Community centers  58 (41) 
Hospital based out-patient  86 (61) 
Others  2 (1) 
Programs have more than one site  21 (15) 
Program size (number of participants per year)
0–20  24 (17) 
20–50  48 (34) 
50–100  47 (33) 
100–150  15 (11) 
150–200  6 (4) 
>200  2 (1) 
Who conduct the exercise testing before training commence (tick all that apply)
Medical doctor  1 (1) 
Exercise physiologist  19 (13) 
Physical therapist  122 (86) 
Nurse  39 (27) 
Others  5 (4) 
Oxygen saturation monitoring during exercise testing in pulmonary rehabilitation programs

The number of programs using objective measurements during exercise testing can be found in Table 2. Respondents reported that SpO2 was monitored before (n=140, 99%), during (n=130, 92%), and after (n=138, 97%) exercise testing with 85% (n=121) indicating that SpO2 was recorded at least once per minute during an exercise test. One hundred and nineteen respondents (84%) reported that a finger probe was used for oxygen monitoring with the remainder using forehead probe (n=1, 0.5%), ear probe (n=1, 0.5%), and 21 respondents (15%) reported that the choice of probe depended on the clinical situation. Eighty-eight respondents (62%) indicated that a rest was imposed during exercise testing if SpO2 dropped below a certain threshold but the threshold varied widely. Of the 88 respondents who answered this section, the cut-off threshold to impose a rest during exercise testing was reported as SpO2 between 79% and 84% by 21 respondents (24%), SpO2 of 85% by 39 respondents (44%), and SpO2 between 86 to 92% by 28 respondents (32%). The respondents were not asked to justify the cut-off thresholds. In the univariate regression model, the odds of imposing a rest during 6MWT when SpO2 ≥85% was higher in responders who had less experience in pulmonary rehabilitation (less than 5 years of experience) (Odds Ratio (OR) 3.5, 95% CI 1.2, 10.6).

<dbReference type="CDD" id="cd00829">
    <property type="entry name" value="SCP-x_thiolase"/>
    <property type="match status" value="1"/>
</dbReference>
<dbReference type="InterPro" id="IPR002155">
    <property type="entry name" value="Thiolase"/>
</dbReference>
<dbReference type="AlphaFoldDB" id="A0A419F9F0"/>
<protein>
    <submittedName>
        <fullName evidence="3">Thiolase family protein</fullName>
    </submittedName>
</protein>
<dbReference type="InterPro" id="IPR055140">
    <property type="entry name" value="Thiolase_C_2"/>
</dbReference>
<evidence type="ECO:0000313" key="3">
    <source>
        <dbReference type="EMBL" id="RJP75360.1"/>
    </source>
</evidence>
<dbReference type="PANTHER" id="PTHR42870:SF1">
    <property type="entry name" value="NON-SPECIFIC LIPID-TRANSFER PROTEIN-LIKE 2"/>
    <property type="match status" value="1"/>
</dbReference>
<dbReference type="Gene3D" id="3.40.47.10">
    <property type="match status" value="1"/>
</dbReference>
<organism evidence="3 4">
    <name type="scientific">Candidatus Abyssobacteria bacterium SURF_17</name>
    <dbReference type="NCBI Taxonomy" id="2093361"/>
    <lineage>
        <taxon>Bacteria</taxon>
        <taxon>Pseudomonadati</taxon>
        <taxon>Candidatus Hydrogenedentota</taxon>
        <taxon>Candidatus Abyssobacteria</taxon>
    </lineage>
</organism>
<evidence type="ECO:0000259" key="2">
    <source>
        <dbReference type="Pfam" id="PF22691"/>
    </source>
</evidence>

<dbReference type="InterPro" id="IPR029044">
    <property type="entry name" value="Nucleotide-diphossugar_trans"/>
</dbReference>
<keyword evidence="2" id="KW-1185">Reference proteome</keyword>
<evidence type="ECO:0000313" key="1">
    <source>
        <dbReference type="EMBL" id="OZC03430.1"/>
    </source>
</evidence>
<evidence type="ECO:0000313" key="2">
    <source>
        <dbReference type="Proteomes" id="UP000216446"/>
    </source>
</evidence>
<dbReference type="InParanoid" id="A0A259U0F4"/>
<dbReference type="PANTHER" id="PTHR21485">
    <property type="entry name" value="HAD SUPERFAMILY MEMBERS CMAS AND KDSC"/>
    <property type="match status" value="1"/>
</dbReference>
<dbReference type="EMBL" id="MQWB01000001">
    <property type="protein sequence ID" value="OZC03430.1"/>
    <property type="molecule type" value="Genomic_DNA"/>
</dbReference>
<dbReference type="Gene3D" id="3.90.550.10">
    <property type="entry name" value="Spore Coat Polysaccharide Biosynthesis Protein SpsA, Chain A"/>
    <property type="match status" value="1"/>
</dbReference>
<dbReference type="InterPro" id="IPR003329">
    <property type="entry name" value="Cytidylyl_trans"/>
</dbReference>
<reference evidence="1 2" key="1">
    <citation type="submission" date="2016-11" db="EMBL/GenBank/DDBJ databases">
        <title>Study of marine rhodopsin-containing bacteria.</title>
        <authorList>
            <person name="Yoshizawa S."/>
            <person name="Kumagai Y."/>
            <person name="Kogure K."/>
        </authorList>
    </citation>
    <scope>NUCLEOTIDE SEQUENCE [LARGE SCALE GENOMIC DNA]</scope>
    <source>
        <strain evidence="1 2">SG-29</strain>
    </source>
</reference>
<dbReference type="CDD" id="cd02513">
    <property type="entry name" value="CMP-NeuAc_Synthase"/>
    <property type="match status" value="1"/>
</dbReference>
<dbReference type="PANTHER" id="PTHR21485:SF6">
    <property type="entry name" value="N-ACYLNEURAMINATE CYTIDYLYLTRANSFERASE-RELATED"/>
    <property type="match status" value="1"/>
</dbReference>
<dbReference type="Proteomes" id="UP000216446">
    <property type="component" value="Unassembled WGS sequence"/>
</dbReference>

Table 2.

The number of programs using objective measurements during exercise testing.

  Measurements
  SpO2, n (%)  Heart rate, n (%)  Blood Pressure, n (%)  Dyspnea, n (%)  RPE, n (%) 
Before exercise test  140 (99)  140 (99)  124 (87)  131 (92)  46 (32) 
During exercise test  130 (92)  125 (88)  6 (4)  83 (58)  23 (16) 
Immediately after exercise test  138 (97)  135 (95)  42 (30)  137 (96)  69 (49)